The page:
Wednesday, April 24, 2024

#5570 (Jane doesn’t send email notifications) is not trivial. It was (of course) caused by my changes in the background task runner. I am really still too naive regarding asynchronous programming!

Should we add test coverage for asynchronous operations. A unit test case in noi1r that creates a log directory (in order to activate the socket logger), launches a pm linod process and some django-admin command and then checks the content of the lino.log file…

Here is an excerpt from lino_xl.lib.invoicing.models:

class Task(Runnable, UserAuthored):

    target_journal = dd.ForeignKey(
        verbose_name=_("Target journal"),

    def __str__(self):
        return _("Make {}").format(self.target_journal)

class Runnable(Sequenced, RecurrenceSet):

    async def start_task(self, ar):

Arguments: (Unprintable Task(pk=1,error=SynchronousOnlyOperation(‘You cannot call this from an async context - use a thread or sync_to_async.’),)

Do we really need the asynchronous versions of ar.debug, and ar.warning?

Edit 20240426: Yes we do. Because these methods potentially lead to I/O operations. When calling them from an async context, code execution would potentially continue before they have done their work. I tried to reproduce the problem but without success. Maybe the problem exists only with Django?

Trying to show why the logging module needs an async interface.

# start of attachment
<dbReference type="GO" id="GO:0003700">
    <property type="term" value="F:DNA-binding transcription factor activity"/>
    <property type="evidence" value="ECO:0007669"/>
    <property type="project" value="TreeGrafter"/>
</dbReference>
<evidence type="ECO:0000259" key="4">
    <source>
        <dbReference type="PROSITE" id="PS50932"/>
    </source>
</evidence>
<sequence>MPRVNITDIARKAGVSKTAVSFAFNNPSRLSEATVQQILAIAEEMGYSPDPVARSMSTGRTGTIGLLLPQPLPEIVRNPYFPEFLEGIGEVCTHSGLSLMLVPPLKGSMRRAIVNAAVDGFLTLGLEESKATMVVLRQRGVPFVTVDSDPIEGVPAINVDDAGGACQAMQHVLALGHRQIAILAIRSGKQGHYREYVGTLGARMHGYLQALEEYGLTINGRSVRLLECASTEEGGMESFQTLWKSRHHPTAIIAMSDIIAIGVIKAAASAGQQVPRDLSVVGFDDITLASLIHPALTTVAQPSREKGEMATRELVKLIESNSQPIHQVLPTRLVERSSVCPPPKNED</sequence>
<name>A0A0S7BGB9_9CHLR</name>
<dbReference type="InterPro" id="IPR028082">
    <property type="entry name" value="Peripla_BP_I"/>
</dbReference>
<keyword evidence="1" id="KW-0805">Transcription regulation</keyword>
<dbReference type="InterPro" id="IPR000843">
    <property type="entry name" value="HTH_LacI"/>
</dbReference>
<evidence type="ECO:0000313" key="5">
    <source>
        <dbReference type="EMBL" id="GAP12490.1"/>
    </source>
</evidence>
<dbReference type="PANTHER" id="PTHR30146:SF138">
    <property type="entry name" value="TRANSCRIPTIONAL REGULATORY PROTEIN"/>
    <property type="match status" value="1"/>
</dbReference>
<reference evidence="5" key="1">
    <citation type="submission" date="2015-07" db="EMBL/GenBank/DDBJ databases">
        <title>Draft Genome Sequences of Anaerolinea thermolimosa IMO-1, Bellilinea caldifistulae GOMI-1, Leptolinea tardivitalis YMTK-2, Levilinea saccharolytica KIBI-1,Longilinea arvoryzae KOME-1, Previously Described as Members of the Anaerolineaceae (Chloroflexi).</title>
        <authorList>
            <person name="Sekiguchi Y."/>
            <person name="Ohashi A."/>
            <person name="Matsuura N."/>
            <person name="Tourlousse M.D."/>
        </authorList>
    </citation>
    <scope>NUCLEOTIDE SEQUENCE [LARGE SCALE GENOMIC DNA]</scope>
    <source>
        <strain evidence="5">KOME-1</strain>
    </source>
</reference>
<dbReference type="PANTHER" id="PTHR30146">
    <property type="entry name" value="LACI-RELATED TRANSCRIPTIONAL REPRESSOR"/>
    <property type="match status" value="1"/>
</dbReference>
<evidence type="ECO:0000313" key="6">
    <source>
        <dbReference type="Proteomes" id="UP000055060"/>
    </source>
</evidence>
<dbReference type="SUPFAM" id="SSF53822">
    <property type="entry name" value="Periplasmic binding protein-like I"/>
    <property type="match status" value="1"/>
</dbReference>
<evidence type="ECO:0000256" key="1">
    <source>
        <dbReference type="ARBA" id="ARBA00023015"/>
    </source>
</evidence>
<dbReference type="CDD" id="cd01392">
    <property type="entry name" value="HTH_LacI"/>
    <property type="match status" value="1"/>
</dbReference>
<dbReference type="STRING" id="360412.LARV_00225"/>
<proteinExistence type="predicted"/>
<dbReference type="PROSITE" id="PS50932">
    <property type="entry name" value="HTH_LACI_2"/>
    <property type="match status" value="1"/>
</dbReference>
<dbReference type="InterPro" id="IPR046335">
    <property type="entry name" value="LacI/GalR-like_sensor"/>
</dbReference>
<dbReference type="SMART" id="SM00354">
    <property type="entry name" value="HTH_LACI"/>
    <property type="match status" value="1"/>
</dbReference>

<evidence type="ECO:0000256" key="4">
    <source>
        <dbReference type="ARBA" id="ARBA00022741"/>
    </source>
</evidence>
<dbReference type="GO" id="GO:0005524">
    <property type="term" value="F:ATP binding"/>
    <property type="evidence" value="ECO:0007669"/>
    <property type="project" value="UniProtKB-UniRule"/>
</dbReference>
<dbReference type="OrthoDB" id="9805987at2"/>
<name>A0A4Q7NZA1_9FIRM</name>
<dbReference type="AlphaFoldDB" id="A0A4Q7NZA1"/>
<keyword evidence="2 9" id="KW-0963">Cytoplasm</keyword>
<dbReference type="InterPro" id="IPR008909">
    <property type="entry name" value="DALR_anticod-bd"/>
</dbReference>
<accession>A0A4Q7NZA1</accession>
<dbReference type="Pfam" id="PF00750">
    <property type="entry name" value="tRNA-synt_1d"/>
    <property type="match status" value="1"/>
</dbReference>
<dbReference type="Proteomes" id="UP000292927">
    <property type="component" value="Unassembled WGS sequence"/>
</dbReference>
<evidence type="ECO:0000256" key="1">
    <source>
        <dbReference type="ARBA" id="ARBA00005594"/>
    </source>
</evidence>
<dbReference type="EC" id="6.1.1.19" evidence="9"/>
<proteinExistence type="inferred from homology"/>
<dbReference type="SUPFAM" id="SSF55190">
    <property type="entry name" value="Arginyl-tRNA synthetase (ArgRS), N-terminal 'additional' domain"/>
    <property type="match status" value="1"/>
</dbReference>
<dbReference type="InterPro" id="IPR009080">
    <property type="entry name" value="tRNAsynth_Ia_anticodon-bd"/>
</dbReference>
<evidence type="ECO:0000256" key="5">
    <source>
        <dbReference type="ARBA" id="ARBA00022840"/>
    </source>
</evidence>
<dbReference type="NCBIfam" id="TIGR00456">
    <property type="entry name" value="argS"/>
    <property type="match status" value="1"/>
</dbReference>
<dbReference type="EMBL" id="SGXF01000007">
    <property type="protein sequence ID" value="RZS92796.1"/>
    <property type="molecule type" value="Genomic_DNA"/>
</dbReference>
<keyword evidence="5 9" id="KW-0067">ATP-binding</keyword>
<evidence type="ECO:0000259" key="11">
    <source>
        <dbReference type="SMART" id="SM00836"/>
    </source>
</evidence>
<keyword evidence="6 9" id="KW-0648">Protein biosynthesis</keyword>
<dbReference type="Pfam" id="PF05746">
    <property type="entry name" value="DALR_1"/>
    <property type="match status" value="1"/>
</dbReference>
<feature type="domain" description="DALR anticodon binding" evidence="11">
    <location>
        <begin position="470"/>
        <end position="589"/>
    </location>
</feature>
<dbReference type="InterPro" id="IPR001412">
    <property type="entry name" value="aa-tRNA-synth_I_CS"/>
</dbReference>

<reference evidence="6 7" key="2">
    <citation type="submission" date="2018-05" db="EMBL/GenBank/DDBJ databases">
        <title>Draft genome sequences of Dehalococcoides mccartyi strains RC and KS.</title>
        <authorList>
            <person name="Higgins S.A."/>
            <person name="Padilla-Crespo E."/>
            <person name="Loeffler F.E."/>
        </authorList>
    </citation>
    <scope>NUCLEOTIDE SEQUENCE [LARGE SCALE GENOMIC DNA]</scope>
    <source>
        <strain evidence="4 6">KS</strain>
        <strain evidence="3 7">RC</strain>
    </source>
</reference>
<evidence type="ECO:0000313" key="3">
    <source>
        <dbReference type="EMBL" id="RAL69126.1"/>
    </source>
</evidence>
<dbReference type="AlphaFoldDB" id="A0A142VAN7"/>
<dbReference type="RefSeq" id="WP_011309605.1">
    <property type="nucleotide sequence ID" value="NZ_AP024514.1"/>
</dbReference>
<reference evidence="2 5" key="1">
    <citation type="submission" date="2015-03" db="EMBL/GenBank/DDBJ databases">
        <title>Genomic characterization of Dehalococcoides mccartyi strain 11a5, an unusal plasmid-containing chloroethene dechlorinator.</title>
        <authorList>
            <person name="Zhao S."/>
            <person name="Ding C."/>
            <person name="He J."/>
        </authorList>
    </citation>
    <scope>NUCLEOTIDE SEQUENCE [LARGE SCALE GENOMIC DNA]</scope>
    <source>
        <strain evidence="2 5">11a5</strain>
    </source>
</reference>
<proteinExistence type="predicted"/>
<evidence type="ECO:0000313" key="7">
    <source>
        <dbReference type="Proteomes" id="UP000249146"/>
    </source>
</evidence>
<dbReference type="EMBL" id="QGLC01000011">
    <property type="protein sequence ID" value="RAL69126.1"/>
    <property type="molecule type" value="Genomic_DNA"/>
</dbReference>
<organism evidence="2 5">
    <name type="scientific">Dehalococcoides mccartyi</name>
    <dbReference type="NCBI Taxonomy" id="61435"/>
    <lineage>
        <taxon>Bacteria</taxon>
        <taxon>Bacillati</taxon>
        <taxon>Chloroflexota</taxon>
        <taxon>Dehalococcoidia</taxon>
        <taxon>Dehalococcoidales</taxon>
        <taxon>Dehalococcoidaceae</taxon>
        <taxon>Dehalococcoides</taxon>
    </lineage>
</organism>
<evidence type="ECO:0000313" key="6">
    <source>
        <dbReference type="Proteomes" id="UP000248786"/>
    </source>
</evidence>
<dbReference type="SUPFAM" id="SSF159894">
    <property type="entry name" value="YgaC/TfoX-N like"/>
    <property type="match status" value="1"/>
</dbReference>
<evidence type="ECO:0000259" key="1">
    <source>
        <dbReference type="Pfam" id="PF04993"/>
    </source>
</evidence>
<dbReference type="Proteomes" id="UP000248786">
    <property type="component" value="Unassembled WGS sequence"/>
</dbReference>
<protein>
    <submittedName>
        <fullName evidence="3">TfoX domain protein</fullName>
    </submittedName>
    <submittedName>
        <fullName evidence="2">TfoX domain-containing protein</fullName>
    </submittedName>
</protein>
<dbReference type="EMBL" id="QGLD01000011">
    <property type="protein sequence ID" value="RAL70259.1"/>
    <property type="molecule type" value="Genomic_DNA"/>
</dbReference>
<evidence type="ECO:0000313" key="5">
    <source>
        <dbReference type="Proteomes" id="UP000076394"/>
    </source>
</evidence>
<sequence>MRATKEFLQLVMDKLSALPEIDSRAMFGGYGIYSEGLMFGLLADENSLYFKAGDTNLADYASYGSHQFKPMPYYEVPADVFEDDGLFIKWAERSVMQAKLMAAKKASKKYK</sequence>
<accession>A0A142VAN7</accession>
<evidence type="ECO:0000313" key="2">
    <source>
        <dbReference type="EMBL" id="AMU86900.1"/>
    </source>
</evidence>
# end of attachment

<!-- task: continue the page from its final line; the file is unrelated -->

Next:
import logging
logger = logging.getLogger()

import asyncio
from time import sleep

from asgiref.sync import sync_to_async

info =
ainfo = sync_to_async(

async def task1():
    info("- Run task1")

async def task2(name):
    info("- Run %s", name)

async def main():
    # await ainfo("Start task runner ")
    info("Start task runner ")
    count = 0
    while count < 2:
        count += 1
        # await ainfo("Start loop %s.", count)
        info("Start loop %s.", count)
        await task1()
        await task2("foo")
        await task2("bar")

    # await ainfo("Done task runner ")
    info("Done task runner ")

loop = asyncio.get_event_loop()

“If you want to call a part of Django that is still synchronous, you will need to wrap it in a sync_to_async() call. If you accidentally try to call a part of Django that is synchronous-only from an async view, you will trigger Django’s asynchronous safety protection to protect your data from corruption.”

“Transactions do not yet work in async mode. If you have a piece of code that needs transactions behavior, we recommend you write that piece as a single synchronous function and call it using sync_to_async().”